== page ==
JONESBORO, AR (KAIT) -- There are children in our midst for whom we know little about "until" their names are read on the news. By then, it's too late. Abuse and neglect cases are called in every day to the Child Abuse Hotline. But what happens from there may surprise you.
State Police Crimes Against Children investigators conduct inquiries into all allegations of abuse, neglect and maltreatment. They talk to the children, caregivers and other witnesses. It's their duty to assess the situation. But does the system, designed to protect the smallest members of our society--ever fail the child?
On July 16, 2012, the fire was so hot and burned so fast even neighbors couldn't get six-year-old Breeonna Shirley out in time. Left in the care of her mother's boyfriend, Shirley died in that house fire. Just one month earlier, someone reported that Breeonna wasn't being adequately supervised. The claim was deemed "unsubstantiated" by DHS. Prior to that and also in Greene County, DHS records show authorities investigated the case of infant Abigail Farmer for possible medical neglect. Less than three months later, Abigail died due to inadequate supervision. Before that, there was Caitlynn Clements in Cross county. A claim of neglect was made on her in August of 2009. She and her brother died in a house fire two months later.
"I'm stunned," said Dr. Sylvia Richards, a long-time CASA volunteer. She shook her head in disbelief. Dr. Sylvia Richards worked with children in foster care for over 15 years. As a CASA, she was a child's voice in court.
"I had no idea there were this many," said Richards.
"Each paperclip represents one case," I told her.
Dr. Richards and I looked through the many cases of deaths involving children in Region 8.
Leafing through the reports, I can't help but voice my opinion about some of them.
"Why would you not feed your baby? He died two months after he was born and that was in Greene County."
Dr. Richards looks intently as I read the narrative provided by the DHS Child Fatality Notification report.
"With this stack, you could work 24 hours a day every day of the year, 365 days and probably never get it taken care of, " said Dr. Richards. "But, they try...at least that's my opinion."
They are the Department of Children and Family Services. DCFS says nearly 34,000 cases of child abuse and neglect were reported last year. Only 8-thousand were found to be true. Craighead county reported the most, in our area, not surprisingly due to population.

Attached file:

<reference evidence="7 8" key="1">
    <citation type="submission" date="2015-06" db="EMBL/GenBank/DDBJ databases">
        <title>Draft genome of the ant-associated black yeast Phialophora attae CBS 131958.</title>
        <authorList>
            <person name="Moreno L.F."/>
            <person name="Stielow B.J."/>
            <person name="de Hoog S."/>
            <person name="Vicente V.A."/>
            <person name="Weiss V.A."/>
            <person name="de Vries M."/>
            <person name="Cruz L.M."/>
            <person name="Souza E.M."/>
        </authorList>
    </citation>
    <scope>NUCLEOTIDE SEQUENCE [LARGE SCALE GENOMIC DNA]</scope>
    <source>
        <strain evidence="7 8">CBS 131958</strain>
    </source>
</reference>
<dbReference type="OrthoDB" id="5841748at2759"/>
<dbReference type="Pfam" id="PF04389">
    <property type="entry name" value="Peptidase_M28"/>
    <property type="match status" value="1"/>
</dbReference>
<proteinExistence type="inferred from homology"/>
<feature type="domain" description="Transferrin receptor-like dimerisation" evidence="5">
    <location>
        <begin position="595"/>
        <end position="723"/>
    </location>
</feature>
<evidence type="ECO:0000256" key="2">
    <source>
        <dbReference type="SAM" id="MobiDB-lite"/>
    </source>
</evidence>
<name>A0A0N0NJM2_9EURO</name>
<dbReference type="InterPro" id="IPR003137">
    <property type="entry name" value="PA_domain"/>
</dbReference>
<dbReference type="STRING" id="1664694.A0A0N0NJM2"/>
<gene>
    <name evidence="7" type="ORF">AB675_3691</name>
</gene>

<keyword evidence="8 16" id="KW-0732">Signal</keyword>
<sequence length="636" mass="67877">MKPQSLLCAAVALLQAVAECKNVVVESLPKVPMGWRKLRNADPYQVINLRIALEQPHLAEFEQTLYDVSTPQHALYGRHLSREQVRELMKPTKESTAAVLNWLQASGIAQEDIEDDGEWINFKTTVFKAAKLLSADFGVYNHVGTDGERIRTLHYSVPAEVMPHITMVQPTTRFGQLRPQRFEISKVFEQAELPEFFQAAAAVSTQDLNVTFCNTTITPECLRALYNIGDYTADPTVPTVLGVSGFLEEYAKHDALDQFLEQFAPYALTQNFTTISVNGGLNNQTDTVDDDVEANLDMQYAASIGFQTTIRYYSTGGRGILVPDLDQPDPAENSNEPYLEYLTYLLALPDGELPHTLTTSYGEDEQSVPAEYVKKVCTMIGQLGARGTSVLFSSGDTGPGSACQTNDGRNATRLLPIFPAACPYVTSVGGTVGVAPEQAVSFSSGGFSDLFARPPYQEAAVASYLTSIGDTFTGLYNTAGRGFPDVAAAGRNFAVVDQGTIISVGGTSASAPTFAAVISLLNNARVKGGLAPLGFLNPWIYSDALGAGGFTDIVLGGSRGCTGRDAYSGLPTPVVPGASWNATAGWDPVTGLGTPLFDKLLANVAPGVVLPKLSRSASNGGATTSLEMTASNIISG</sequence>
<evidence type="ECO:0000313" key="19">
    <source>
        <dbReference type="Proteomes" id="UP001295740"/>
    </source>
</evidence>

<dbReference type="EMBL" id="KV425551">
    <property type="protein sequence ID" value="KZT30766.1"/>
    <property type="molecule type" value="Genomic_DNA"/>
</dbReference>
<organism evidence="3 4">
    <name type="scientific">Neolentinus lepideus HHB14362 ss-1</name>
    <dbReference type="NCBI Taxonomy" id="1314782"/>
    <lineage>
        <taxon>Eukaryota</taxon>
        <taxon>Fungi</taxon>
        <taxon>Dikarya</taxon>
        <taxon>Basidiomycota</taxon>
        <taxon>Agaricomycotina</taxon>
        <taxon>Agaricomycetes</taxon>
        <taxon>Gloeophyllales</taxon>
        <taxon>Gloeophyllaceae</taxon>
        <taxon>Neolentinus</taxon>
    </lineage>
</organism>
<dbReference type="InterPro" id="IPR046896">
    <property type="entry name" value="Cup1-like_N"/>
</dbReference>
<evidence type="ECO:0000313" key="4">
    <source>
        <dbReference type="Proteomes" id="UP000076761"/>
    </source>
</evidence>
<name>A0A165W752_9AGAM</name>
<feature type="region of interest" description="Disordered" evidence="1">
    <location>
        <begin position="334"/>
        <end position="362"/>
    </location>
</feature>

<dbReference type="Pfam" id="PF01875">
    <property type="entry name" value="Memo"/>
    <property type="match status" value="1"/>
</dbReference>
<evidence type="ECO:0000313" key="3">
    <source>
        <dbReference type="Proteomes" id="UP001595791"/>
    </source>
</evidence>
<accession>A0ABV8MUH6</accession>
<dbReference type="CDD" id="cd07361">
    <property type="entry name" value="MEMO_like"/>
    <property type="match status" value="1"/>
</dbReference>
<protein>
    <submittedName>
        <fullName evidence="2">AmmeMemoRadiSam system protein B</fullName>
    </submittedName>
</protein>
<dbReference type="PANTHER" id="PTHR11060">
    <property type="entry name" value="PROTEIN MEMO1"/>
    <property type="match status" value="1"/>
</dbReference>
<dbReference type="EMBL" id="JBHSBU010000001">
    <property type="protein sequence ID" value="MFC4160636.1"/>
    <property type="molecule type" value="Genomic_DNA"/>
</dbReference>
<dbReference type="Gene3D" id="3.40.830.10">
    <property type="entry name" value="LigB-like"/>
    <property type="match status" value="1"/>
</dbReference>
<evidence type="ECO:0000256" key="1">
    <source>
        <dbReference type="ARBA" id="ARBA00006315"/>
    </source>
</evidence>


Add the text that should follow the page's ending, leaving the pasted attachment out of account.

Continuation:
Poinsett county, the least.
"We just ended up going into care until it was almost just too late," said Sharanda Crews, a former foster child from Northeast Arkansas. Now she's a sophomore political science major at Arkansas State University.
Sharanda Crews went into foster care when she was 16 years old.
"We had lived with my mom's boyfriend, Mark, once and he had raped myself and my sister," said Sharanda.
It took several years before the sisters and a younger brother were placed in foster care. Sharanda was sent to East Arkansas Youth Services, a detention center in Marion and was eventually moved to group home in Marianna.
"I nicknamed it. I call it the group home from hell," explained Sharanda. "It's by far the worst place I've ever been."
Other than to go to school, the youth spent their remaining time in their bedrooms.
"I've been in group homes," said Sharanda. "I've been in detention centers most of the time. I've only been in one foster home though…for one weekend out of three years."
156 weeks. Just three days in a foster home. Why? It's a numbers game. There are over 3,500 children Arkansas' foster care system.
In Craighead County, 38 foster care homes are not enough to house approximately 140 kids. In Poinsett County, there's just 4.
"I don't want other kids to go through those kinds of things," said Sharanda. "We didn't ask to be in foster care. Most of us don't ask to be." Sharanda cries. "Most of us are taken."
But, will they be taken in time? This is the stack of child deaths in Region 8 that have happened over the past 4 years.
29 in all. Some were accidents. But, 8 had been reported to DHS--sometimes once--even multiple times.
"A review of each case after the deaths confirmed that there were not enough facts to support the allegations. Just because the allegations were unsubstantiated, does not mean the agency erred if the child later dies," said Amy Webb, Director of Communications for DHS.
Breeonna Shirley did die in the fire that consumed her home. Jerry Laroe, her mother's boyfriend, pleaded guilty to two counts of endangering the welfare of a minor. By pleading guilty, he escaped the manslaughter charge and will now spend six years in prison.
Precious lives--like Breeonna's-- lost forever.
Make your voice heard if you think a child is being abused or neglected. Call the Child Abuse Hotline at 1-800-482-5964.